Let's start with a horror scene
We were looking forward to our pop-up webinar. About 10 minutes before the start we were packed with 100 participants! We were super enthusiastic and everything went well. After a start a presentation of principles and examples, groups of 8-10 participants started working in breakout rooms. Each group received the same case and a chat space was available for each group. We knew that not everyone had audio connected, so we encouraged them to use the chat. Soon we were called upon to help various groups. The chat was delayed in a group. People thought that the technology did not work. Another group thought it was scary to work with strangers without seeing them. Another group could understand each other, but no one took the lead. We decided to bring the groups back.
This example illustrates that breakout rooms are not the easiest feature for the online facilitator. It helps if you have already mastered the basics of your webconferencing tools and have tested the breakout rooms. I did not share this story to discourage you, but rather to show that you sometimes need the guts to try something new. There are so many possibilities for the breakouts.
The breakout at its bestLast week I organized a brainstorm with a group of 20 persons about the content of an online conference. In an online brainstorming wall I put up 5 groups with different topics, such as start session, partner sessions, fun, etc. Before the coffee I invited people to sign up for 1 topic by adding their name on the wall. During the coffee break I put people into groups. During the breakout they used the same brainstorming wall to add ideas that allowed me to monitor progress without going to the groups myself. We achieved an important result in 30 minutes. This was because everyone could choose their own topic for which they had many ideas, people already knew each other and thus immediately started brainstorming. Last but not least the combination of the breakout and the brainstorm wall worked well.
Having people in a group exchange about a question is perhaps the most obvious application. Just like you would face-to-face. If you want to be more creative, you might consider one of the following learning activities and working methods:
- A short buzz in groups of 2 to get into the subject
- Let participants dive into a topic in subgroups before you explain, so you can activate prior knowledge
- Speed dating to get to know each other. After 3 minutes you put people in the next group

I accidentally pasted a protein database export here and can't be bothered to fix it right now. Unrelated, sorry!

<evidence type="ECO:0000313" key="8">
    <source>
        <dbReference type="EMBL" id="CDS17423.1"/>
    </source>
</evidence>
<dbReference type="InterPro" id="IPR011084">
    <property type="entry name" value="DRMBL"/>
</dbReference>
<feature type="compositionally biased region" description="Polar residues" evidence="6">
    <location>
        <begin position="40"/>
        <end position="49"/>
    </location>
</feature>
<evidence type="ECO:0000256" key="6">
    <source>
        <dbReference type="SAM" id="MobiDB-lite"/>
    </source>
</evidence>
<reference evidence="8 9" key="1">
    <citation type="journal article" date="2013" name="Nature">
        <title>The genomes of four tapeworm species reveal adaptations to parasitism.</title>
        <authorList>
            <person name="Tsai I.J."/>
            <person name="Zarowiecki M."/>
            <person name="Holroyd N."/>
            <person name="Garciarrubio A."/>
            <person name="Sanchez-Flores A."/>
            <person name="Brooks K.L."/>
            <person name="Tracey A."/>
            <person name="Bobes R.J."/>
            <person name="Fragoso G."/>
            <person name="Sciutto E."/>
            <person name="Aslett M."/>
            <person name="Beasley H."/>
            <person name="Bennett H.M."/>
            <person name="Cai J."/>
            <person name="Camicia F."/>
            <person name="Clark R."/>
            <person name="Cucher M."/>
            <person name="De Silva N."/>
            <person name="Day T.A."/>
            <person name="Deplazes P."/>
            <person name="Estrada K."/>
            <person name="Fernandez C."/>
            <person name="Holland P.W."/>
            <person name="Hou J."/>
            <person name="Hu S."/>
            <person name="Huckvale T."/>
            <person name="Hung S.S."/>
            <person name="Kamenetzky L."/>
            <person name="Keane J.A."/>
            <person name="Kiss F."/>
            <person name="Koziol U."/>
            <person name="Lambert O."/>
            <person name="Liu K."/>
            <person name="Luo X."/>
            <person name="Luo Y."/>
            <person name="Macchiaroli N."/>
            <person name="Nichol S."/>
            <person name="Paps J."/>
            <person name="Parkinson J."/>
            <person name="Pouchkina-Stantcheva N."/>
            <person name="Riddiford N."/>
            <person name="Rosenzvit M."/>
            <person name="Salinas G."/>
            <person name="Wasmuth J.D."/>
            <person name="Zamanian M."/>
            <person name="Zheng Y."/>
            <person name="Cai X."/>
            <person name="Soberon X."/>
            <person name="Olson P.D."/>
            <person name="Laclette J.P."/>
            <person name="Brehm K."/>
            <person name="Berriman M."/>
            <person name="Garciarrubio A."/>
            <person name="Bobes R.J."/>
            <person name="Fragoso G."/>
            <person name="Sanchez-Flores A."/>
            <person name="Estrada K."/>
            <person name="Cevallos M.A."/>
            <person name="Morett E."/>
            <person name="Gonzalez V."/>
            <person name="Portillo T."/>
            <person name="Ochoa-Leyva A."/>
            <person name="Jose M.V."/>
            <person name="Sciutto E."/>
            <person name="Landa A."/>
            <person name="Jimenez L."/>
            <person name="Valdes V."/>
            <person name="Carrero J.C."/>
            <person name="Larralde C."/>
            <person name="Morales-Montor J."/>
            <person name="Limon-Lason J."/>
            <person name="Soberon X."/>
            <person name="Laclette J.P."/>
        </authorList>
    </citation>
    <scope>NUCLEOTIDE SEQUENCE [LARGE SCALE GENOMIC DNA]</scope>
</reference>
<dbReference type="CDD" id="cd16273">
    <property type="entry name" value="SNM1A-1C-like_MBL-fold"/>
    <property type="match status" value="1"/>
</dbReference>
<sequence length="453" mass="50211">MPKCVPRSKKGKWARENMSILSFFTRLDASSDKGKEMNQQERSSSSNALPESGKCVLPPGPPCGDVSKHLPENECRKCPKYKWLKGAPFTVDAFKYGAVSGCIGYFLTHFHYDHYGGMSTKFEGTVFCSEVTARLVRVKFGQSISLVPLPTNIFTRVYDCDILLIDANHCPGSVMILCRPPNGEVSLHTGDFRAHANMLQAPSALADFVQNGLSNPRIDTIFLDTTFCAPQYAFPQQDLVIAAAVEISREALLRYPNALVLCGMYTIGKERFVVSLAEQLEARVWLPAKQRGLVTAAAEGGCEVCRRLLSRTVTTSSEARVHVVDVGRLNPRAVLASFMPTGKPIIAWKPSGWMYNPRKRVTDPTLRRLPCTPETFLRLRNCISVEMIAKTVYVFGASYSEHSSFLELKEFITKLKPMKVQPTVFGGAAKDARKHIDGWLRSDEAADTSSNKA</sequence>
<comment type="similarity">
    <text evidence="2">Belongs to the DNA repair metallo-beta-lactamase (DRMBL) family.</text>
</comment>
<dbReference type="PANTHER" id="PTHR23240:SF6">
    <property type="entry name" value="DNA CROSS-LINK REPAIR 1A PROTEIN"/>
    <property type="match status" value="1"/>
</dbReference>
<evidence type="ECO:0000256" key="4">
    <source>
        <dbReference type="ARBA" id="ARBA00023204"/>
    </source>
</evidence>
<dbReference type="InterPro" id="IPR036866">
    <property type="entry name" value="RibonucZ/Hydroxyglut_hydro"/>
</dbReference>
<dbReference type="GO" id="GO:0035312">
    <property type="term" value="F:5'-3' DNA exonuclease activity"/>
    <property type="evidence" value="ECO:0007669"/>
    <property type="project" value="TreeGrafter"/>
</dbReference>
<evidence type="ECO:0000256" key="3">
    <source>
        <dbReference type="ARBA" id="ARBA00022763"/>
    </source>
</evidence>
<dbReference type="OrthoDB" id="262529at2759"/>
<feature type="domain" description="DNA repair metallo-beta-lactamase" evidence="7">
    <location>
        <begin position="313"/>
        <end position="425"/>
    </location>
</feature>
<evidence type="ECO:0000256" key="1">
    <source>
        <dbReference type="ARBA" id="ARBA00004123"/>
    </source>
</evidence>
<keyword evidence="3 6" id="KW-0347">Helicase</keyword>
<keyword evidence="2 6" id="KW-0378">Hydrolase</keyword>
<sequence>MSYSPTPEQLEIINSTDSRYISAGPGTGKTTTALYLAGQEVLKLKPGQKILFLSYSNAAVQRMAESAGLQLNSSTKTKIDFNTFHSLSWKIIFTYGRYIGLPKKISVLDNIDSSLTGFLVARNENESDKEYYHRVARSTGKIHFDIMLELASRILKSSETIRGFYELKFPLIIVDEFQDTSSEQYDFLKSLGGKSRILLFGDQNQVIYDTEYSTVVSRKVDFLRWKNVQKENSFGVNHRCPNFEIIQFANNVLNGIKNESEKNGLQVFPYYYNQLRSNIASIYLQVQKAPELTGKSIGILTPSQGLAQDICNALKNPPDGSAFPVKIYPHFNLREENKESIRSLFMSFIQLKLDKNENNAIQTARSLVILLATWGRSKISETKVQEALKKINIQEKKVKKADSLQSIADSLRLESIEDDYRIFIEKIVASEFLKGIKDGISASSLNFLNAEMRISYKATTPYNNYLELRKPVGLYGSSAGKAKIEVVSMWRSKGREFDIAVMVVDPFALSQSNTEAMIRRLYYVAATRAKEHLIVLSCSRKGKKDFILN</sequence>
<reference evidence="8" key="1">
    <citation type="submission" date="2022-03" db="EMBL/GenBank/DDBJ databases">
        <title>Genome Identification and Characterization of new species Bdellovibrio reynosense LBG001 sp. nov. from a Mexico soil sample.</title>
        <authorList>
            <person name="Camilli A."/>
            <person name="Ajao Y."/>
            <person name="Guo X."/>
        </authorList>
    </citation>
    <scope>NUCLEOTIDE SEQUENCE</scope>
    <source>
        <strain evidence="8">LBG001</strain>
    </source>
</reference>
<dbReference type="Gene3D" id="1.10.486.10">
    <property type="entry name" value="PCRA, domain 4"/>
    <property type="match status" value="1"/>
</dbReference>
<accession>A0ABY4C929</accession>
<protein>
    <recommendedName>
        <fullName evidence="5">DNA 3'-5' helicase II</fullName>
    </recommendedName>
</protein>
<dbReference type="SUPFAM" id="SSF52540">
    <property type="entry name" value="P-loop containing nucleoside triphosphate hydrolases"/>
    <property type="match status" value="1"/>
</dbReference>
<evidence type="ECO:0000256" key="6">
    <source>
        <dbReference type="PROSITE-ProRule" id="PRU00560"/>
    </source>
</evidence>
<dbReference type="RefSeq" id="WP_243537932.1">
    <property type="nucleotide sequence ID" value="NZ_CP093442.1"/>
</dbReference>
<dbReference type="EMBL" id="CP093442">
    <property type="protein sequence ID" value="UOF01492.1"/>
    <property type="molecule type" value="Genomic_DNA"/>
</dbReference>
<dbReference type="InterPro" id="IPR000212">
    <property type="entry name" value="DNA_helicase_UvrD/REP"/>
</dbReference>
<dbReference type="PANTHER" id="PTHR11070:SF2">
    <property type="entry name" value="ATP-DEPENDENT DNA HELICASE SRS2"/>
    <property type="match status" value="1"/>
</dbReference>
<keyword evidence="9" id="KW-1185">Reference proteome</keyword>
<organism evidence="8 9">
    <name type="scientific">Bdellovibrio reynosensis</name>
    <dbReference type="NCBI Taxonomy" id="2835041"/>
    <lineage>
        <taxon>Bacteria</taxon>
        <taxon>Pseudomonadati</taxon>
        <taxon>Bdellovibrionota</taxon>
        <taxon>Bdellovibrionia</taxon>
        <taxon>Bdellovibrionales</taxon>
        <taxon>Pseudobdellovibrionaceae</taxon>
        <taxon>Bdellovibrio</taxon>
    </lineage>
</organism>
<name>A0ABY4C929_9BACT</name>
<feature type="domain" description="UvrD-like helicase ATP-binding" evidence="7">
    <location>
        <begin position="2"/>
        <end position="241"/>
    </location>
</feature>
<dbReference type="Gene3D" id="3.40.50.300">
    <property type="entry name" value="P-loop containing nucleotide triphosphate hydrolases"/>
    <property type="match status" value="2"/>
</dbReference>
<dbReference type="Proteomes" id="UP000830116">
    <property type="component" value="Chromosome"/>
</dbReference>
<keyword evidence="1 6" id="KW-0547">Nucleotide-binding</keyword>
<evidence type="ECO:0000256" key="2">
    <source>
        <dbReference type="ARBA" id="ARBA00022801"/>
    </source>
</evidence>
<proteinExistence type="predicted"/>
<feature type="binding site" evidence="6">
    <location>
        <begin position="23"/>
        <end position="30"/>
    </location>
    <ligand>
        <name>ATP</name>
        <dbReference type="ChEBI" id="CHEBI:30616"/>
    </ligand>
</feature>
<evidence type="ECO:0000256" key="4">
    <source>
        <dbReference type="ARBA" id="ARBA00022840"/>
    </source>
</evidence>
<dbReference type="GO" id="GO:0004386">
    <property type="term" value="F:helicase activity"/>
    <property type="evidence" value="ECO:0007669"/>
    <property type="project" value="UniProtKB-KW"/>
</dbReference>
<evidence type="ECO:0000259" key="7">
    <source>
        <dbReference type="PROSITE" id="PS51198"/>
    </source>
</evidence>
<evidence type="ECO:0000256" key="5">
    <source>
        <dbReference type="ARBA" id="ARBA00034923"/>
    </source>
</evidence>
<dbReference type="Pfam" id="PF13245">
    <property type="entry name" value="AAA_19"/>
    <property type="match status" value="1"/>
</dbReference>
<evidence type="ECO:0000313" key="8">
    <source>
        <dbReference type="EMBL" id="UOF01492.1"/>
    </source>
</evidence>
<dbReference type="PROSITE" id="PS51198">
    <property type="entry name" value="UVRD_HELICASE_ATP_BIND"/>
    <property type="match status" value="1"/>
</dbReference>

- A brainstorm on a topic in combination with a whiteboard or a brainstorming wall
- Organize a debate in which they first come up with arguments in two groups (for and against)
- A translation of a presentation into practice
- A role play in subgroups where the chat is used in different colors by the different roles
- Make a drawing or collage together on the whiteboard
- A case study
- Discussion of a variety of topics. Participants choose their own topic that they want to work on (with some tools, people can choose which breakout they want to participate in or if that is not possible, you can inventory this)
- Give them a puzzle, a challenge to crack
- Or let participants prepare a (short) presentation themselves ...
Some practical tipsAbove all, the mother of all advice is: don't be afraid to experiment with the breakouts. If necessary, you can invite your participants to experiment and reflect. Think about the context and how much support you need to provide for your participants. It is easier to work with breakouts when people already know each other. Then they will take the lead faster and get to work easily. If you expect that they sometimes hesitate to take the lead, you can appoint someone, eg the top one from the list of participants.
Here are some more practical tips if you want to get started.
- People fall out of the breakout (at least in Adobe this often happens!). Therefore, provide one person who can put these people back in their breakout group.
- Make a slide with the instruction. Even if you explain the assignment orally it helps to be able to read it.
- Plan a breakout after a break, so that it gives you time to prepare something.
- With a number of tools, participants can see the time that is left. If this is not the case, as a facilitator you can, for example, send people a message 3 minutes in advance about the time remaining.
- In most tools you can go to groups in between to listen / watch. This gives you an impression of what is going on.
Thanks a lot for these practical tips, very helpful!
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